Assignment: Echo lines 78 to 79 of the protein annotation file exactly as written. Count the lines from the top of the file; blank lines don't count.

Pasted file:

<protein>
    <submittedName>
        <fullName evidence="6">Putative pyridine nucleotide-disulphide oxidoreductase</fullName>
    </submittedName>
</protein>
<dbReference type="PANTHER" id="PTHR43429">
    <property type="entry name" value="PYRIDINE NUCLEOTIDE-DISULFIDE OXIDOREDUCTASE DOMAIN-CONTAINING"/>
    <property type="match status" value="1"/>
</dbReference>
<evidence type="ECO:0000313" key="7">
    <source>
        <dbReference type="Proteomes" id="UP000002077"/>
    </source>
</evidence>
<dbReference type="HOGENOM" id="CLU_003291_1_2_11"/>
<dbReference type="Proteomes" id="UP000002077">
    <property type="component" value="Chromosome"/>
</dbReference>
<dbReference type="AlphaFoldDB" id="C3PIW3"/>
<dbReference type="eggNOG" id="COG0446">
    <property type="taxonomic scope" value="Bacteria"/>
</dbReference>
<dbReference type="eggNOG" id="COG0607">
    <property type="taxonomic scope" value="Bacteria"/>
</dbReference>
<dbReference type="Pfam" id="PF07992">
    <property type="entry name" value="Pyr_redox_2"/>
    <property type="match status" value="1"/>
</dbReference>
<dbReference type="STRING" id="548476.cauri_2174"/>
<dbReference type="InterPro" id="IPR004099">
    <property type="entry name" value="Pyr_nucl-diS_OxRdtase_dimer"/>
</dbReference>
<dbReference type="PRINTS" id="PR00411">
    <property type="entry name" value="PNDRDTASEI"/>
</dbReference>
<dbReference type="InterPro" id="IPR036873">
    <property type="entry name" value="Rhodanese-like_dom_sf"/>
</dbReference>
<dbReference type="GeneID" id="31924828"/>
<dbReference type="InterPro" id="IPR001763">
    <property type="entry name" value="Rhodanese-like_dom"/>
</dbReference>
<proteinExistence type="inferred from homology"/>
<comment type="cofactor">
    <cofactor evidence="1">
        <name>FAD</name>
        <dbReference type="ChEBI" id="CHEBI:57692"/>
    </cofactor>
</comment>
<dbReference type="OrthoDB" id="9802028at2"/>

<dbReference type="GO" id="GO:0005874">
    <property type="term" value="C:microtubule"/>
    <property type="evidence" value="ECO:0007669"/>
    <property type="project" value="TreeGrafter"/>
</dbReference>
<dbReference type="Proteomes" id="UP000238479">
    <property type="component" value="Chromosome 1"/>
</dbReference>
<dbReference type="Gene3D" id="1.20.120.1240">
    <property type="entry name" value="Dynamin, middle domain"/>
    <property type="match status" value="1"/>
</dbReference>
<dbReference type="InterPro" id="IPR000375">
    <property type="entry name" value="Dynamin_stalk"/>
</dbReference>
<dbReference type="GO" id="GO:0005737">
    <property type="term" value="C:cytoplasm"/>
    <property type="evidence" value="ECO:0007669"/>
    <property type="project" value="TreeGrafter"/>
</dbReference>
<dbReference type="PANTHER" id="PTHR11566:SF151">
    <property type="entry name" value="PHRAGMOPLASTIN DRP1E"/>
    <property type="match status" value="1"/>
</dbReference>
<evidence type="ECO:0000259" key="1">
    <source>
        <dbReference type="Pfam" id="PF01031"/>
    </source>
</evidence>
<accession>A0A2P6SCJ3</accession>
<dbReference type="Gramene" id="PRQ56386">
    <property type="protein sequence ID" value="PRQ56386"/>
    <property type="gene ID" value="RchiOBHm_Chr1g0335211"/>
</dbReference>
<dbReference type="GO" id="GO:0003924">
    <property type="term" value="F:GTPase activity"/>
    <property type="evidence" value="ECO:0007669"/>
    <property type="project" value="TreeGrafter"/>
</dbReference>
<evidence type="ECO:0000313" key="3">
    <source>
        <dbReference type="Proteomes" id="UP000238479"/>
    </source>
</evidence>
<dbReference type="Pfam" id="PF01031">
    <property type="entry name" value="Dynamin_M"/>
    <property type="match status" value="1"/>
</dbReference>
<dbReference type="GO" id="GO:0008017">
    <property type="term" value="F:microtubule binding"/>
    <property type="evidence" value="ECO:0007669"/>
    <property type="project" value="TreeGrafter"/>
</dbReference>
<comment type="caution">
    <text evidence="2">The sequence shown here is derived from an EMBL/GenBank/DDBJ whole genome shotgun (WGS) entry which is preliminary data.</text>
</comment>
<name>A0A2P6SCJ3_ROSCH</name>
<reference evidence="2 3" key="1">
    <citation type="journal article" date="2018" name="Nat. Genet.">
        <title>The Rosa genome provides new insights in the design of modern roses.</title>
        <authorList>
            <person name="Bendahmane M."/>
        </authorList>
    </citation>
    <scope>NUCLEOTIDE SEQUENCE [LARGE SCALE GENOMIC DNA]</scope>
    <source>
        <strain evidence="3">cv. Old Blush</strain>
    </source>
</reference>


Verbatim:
        <dbReference type="Pfam" id="PF01031"/>
    </source>